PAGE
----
We are knee deep into our latest series from End Zone Score. NFL free agency is in full swing. Teams continue to make decisions that will affect the franchise’s immediate future. The focus here will be on each of the 32 teams’ biggest problems. What is the biggest negative facing each club? More importantly, how is each organization addressing the matter? In this edition we will take a hard look at the Denver Broncos. You can play catch-up here when it comes to the teams we have done to date.
Problem: Run defense
How special was the Denver Broncos’ defense in 2015? Wade Phillips’ unit ranked first overall in fewest total and passing yards per game allowed. And only two teams in the NFL gave up less on the ground. The Broncos racked up a league-high 52 sacks and played exceptional football in the playoffs. It was this group that paved the way to a win in Super Bowl 50 over the explosive Carolina Panthers.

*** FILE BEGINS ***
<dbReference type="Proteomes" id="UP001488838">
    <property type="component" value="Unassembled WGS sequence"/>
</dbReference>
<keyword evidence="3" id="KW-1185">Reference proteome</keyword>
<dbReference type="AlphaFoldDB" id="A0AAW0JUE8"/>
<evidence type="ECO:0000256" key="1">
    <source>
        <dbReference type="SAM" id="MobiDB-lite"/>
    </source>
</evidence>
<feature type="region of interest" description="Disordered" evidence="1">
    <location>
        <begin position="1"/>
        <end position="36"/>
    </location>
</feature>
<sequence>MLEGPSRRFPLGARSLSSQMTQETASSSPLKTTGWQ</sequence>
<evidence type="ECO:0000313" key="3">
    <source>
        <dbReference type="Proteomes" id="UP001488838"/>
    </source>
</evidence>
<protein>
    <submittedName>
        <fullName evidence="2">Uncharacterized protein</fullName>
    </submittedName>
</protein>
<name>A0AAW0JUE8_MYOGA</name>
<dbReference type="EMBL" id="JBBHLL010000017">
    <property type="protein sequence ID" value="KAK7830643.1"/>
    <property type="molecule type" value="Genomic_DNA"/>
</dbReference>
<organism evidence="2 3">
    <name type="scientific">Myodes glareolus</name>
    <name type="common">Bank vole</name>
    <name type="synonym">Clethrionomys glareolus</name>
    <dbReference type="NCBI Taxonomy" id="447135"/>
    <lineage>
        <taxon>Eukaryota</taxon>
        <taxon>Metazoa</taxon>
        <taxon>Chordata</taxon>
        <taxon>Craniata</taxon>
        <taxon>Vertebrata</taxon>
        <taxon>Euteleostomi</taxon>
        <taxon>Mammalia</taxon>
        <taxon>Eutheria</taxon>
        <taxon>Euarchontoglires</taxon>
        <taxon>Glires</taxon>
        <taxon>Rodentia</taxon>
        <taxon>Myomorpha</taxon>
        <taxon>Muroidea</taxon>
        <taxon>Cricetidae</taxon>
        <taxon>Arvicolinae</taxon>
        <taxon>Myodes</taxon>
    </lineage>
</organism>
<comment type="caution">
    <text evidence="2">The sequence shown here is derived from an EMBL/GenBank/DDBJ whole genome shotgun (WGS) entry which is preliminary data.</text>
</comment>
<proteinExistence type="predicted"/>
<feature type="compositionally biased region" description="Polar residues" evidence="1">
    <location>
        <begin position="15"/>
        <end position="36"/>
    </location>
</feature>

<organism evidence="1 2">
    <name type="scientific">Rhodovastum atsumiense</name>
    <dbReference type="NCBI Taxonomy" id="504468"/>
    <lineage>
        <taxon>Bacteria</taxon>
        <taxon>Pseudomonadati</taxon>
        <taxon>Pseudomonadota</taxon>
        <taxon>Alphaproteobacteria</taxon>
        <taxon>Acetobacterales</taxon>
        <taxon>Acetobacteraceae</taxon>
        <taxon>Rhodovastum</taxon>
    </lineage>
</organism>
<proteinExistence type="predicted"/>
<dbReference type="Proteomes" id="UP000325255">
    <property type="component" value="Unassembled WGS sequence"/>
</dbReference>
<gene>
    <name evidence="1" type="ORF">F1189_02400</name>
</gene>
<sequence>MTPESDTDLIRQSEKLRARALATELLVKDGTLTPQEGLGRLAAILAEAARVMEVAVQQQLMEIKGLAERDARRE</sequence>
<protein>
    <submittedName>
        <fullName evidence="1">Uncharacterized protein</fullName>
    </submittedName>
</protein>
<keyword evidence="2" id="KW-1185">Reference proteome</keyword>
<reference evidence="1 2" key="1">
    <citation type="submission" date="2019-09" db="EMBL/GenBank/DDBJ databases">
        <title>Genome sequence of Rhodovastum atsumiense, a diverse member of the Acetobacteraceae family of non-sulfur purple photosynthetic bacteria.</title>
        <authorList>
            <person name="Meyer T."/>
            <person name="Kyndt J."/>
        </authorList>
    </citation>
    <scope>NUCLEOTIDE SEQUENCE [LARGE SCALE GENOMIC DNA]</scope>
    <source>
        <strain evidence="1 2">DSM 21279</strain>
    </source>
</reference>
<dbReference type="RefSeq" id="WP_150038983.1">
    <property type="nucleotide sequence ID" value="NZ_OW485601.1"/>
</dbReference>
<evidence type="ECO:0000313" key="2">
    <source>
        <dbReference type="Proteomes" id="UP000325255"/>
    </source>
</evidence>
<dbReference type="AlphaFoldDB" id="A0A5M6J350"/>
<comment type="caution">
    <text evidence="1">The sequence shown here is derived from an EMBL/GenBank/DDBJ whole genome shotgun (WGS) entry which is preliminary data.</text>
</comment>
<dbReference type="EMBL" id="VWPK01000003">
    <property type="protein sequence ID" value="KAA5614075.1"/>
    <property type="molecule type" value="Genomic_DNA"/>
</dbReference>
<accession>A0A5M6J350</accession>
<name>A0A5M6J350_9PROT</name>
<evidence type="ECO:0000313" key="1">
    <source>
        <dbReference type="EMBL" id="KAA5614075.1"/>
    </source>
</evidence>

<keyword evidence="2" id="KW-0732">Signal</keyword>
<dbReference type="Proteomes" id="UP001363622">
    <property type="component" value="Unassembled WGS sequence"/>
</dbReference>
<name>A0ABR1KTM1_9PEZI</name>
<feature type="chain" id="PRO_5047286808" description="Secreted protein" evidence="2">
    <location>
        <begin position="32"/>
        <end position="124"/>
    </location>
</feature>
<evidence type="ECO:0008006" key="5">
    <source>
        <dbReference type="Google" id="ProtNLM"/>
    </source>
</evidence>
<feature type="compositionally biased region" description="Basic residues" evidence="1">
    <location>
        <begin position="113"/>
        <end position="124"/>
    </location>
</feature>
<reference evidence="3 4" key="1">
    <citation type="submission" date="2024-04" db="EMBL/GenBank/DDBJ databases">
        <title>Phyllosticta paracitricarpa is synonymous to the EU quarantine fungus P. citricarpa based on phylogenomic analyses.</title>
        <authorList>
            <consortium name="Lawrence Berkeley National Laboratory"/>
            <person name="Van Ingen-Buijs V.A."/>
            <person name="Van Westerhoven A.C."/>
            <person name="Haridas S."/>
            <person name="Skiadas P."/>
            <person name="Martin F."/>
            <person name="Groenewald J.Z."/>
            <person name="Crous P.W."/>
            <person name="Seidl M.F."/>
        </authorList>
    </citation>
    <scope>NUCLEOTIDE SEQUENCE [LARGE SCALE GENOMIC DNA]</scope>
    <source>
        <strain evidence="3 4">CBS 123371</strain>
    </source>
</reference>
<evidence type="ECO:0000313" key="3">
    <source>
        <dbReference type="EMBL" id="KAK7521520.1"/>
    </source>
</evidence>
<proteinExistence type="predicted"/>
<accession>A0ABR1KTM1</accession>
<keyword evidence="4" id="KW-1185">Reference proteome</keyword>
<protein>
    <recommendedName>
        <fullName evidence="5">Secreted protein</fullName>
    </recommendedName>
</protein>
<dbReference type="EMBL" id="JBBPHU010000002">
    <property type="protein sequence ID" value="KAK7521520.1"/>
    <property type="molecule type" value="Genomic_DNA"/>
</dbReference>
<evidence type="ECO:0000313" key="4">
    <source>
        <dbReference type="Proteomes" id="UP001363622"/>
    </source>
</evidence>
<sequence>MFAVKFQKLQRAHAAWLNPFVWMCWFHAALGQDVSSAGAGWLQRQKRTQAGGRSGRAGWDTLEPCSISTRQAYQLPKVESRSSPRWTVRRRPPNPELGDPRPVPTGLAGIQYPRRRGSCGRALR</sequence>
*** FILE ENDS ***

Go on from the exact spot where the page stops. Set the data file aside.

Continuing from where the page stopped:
The team ranked fourth overall in total defense this past season. And once again, Denver surrendered the fewest aerial yards in the NFL. But that was a bit deceptive as Phillips’ unit could not contain opposing runners. The Broncos allowed the fifth-most rushing yards in the league, giving up a disappointing 130.3 yards per game. Combine that with the fact that the club’s own running attack was virtually non-existent and you have a squad that dropped seven of its final 12 games following a 4-0 start.
Last offseason, the free-agent defections of defensive tackle Malik Jackson and inside linebacker Danny Trevathan proved to be costly. This year, John Elway has opted to address the problems up front with the signings of Domata Peko (Cincinnati Bengals) and Zach Kerr (Indianapolis Colts). They should make life easier for the Denver Broncos linebacking corps, one that will be without DeMarcus Ware – who opted for retirement following 12 NFL seasons. Former starting nose tackle Sylvester Williams left for the Tennessee Titans via free agency but didn’t figure to be re-signed. In any case, Elway may address this area early in the draft.